Air traffic control architecture taxis down the runway

The FAA is using a service-oriented architecture to enhance the sharing of air traffic information thorugh its next-generation System Wide Information Management program.

The Federal Aviation Administration is making progress on a service-oriented architecture designed to enhance the sharing of air traffic management system information among authorized personnel, Ahmad Usmani, program manager for FAA’s System Wide Information Management program, told attendees at a recent SOA conference.

SWIM provides more efficient sharing of air traffic management system information, such as airport surface movement, flight planning, airspace restrictions, weather and traffic flow management information.

SWIM is being implemented as a service-oriented architecture in the National Airspace System, which will let the FAA create new system interfaces more quickly and more cheaply, Usmani said.

Capabilities will be implemented as multiple services over the next 5 years. For instance, The Corridor Integrated Weather System prototype became operational in March, Usmani said. FAA also selected participants from industry to receive CIWS data, he said.


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SWIM also supports the FAA’s long-term goals for the Next Generation Air Transportation System, an initiative to transform the national air transportation system.

Usmani spoke on May 6 at the ninth SOA in E-Government Conference sponsored by the Federal SOA Community of Practice and Mitre Corp., held at Mitre headquarters in McLean, Va. The theme of the conference was “How to Make Service Orientation Pay Off.”

A few years ago, there was a lot of excitement around the promise of service-oriented architecture as a computing model for aligning business processes and information technology, and ushering in an era of reusable application development.

But then things went silent.

However, SOA implementations still occurred in the back offices of agencies, with some of the fruits of that labor now starting to surface, speakers at the conference said.

“There is still excitement [among agency managers] about how SOA explodes the concept of the traditional application process into a fluid marketplace of plug-and-play services,” said Deniece Peterson, manager of industry analysis at Input, which provides market research and analysis on government IT trends.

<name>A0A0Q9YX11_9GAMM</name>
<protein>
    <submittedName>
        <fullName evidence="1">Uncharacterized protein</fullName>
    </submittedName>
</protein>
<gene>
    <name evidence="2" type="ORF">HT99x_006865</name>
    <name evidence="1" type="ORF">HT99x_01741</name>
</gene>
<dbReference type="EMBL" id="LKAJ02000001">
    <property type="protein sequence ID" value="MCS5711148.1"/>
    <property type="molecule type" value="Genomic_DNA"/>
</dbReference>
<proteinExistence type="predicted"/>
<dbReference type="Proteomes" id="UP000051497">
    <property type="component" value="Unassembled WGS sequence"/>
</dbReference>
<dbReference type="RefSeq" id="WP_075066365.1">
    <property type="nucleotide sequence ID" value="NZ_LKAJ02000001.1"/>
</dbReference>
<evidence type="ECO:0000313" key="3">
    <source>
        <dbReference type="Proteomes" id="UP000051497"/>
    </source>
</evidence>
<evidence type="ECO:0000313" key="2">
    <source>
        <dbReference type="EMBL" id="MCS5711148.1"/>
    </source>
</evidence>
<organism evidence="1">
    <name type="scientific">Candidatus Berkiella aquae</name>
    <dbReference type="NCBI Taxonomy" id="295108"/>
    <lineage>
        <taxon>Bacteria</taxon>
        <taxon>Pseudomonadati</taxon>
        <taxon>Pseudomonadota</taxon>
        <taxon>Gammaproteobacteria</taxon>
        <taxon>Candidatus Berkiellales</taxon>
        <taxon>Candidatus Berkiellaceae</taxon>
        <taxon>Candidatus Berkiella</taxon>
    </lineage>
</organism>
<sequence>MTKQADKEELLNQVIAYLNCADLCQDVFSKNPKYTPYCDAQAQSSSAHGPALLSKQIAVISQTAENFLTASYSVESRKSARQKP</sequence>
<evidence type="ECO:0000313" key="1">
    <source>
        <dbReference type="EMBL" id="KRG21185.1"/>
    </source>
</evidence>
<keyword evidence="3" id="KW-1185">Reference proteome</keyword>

SOA is one of the five technologies Input predicts will impact the government over the next five to 10 years. The others include cloud computing, geospatial technologies, open-source software and virtualization.

SOA is still happening in small pockets within government, she said. The reason for the silence is that many agencies now understand the benefits. The struggle still lies in tying together the three disciplines that SOA cuts across – application development, business modernization and systems design architecture – from governance, people and technology perspectives, Peterson said.

“SOA is a mature technology in the federal marketplace, but fragmented” and it will take a more federated blueprint to increase wide-spread adoption, Peterson said.

Conversion has been slow, but once a project is completed there seems to be an understanding of the return on investment that can be realized, especially if the three pillars of application development, business modernization and system design can be tied together, she said.

One of the remaining challenges is helping agency managers unfamiliar with SOA to better understand the discipline, said Jignesh Shah, vice president of business infrastructure products and solutions at Software AG.

SOA can make business processes and IT operations more agile, but agility is a vague concept that has to be explained in tangible terms to business users, Shah said. Software AG helped improve an order fulfillment system during a pilot project at an unnamed Defense Department agency by using business process modeling, Lean Six Sigma management principles, and SOA, Shah said.

FAA’s Usmani described the importance of getting all of the stakeholders involved early in a project to ensure success. At FAA, Usmani’s team formed communities of interests to get together people who had interests around various types of data to help define or commit to developing the first phase of SWIM.

“If you build an infrastructure without having firm commitments from folks who use that infrastructure, you run the risk of building it and they will not come,” Usmani said. That has happened before at the FAA, so finance and other folks are very wary of signing on to projects like that, he noted.

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